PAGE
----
‘Children Safe, Family Together', the new family and kin care model outlined in this paper forms an integral part of the overall strategy being currently implemented by Territory Families (TF) to transform Out-of-Home Care in the Northern Territory (NT). The strategy addresses worrying trend data pointing to the significant over-representation of Aboriginal and Torres Strait Islander children in the NT child protection system. The strategy also seeks to reinforce the voices of Aboriginal organisations and communities for the Out-of-Home Care sector (OOHC) in the NT to honour the primacy of family and kin, and ensure the continued connection of Aboriginal and Torres Strait Islander children to language, land and culture as expressed in the Aboriginal and Torres Strait Islander Child Placement Principle. Furthermore, it aims to transition family and kin care service delivery to Aboriginal community controlled organisations and increase the decision making power of Aboriginal children, families, communities and organisations in relation to the care and protection of Aboriginal children. This is a fundamental step towards increasing community control and self-determination for Aboriginal people and communities.
The model acknowledges that children are best placed in their family home, and that it is critical that all potential strategies and active efforts are exhausted in supporting the preservation of families, in order to prevent the need for removal. It also acknowledges that in instances where the removal of the child is necessary, timely family reunification is always the best and most desired outcome. With these acknowledgements in mind, the model focuses on providing safe, stable and best possible placements for Aboriginal children in those instances where removal is a necessity and reunification, despite best efforts, has not yet been achievable.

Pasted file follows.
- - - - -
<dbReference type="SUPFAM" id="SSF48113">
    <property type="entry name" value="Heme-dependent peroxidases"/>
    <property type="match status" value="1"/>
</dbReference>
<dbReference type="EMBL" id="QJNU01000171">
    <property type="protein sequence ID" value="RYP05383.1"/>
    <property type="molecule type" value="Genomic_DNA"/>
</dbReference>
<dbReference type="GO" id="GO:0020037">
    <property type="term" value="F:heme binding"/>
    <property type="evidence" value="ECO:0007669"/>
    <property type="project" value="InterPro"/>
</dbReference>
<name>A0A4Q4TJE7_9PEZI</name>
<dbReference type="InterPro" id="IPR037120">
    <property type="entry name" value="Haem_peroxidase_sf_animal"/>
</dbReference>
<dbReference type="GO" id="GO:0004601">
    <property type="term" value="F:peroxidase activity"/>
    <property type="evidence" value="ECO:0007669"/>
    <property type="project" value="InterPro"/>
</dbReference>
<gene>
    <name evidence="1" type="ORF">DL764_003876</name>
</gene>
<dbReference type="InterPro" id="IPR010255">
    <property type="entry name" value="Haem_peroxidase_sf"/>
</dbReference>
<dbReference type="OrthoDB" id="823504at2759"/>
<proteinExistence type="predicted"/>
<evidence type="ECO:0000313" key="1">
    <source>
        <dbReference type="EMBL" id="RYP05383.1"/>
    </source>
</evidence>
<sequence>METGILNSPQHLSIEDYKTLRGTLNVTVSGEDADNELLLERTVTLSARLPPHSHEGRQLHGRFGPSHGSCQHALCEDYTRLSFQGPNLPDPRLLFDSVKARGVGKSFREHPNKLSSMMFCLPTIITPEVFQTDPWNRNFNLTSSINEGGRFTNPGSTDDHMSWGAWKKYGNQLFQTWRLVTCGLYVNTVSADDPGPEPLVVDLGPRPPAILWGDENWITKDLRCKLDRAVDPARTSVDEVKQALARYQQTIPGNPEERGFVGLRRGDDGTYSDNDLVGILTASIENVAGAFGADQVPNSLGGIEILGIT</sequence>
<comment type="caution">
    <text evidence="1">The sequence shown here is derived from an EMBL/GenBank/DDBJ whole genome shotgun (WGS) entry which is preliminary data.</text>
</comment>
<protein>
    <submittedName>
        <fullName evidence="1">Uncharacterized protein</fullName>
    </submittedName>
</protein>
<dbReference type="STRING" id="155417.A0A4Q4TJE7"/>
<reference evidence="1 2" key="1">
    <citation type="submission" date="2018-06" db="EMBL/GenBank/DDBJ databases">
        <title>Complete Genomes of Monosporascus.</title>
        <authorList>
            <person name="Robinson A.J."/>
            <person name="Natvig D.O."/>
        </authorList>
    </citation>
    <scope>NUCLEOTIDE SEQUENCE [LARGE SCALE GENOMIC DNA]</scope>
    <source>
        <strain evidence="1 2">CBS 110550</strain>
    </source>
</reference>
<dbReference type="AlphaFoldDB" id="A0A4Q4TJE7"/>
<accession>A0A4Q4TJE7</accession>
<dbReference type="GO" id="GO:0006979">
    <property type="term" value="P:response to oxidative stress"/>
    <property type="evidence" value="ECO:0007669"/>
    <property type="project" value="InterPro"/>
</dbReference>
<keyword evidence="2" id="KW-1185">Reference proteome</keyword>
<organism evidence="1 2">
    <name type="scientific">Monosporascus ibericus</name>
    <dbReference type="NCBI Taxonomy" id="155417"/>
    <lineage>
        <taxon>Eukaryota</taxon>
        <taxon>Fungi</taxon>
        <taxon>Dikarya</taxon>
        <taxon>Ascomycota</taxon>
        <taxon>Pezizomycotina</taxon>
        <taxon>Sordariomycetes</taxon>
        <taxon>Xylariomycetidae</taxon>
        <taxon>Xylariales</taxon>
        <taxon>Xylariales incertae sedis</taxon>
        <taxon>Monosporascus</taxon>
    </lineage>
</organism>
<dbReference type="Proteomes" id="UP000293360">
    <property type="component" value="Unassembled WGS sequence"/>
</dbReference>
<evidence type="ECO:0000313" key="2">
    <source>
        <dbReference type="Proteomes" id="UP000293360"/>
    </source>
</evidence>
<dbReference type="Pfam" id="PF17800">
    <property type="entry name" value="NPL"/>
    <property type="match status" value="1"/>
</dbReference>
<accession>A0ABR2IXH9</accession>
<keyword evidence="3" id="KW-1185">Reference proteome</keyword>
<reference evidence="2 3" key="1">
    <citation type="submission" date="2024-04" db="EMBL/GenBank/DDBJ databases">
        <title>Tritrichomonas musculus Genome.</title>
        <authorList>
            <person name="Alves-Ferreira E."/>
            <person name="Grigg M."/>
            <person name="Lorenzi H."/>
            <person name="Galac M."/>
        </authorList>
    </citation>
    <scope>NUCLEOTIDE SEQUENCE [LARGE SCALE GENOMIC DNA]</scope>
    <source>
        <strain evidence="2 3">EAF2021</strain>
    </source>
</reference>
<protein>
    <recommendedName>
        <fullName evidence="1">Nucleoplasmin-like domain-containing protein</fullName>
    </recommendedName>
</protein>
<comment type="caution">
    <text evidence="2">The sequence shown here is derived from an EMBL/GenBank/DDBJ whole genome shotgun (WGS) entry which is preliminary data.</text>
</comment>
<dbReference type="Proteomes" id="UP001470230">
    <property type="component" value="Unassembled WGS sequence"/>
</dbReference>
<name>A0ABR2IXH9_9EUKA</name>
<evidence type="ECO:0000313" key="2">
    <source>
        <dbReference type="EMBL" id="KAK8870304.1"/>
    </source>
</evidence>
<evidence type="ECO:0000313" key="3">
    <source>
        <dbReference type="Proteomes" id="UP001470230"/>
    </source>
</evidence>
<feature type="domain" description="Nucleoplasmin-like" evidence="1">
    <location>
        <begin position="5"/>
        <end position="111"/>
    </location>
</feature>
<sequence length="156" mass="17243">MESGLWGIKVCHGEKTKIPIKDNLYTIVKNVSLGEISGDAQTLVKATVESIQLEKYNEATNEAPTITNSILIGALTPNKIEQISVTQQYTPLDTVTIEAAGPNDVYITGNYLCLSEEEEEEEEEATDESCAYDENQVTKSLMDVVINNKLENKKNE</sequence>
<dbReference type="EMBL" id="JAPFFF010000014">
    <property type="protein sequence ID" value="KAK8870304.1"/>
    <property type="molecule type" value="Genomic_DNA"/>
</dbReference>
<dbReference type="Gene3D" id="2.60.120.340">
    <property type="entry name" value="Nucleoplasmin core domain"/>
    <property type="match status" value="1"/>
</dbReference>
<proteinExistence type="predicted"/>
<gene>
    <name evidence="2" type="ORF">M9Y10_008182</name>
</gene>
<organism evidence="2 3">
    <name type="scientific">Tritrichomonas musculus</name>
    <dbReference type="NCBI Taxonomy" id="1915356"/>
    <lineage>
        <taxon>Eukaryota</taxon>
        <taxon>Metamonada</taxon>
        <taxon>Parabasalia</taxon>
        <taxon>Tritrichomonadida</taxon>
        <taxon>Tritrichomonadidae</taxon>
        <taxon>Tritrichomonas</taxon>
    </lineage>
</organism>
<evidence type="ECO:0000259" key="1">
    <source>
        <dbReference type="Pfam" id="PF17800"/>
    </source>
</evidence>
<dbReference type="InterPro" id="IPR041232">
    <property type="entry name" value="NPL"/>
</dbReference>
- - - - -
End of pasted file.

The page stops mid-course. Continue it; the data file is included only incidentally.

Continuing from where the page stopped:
Implementing the model involves transferring the process of providing family and kin care services from TF to ACCOs over a five year period in a way that ensures coverage of the service across the whole of the NT while providing maximum delivery flexibility in response to the geographical and population diversity of the NT. Every ACCO who takes on delivery of the model, or specific phases of it, will need to consider how it can be adapted and aligned to the needs of the region, families and communities that they intend to serve.
The suggested approach involves facilitating service provision to centres of greatest population density (hubs) as well as smaller population centres (spokes) while simultaneously accommodating purchaserprovider and collaborative approaches and developing the capacity of ACCOs ideally to deliver all four phases of family and kin care services described above. A step by step guide to implementation of the model is presented in section 4 of this paper together with implementation recommendations. A number of recommendations are proposed as part of this model which aim to address the issues identifi ed in each phase. These recommendations are listed below and further expanded on within the phase they pertain to. A list of ‘light bulb’ recommendations are also provided which outline new and innovative ideas or overarching suggestions that should be implemented to create tangible improvements to outcomes for Aboriginal children and carers in family and kin care placements.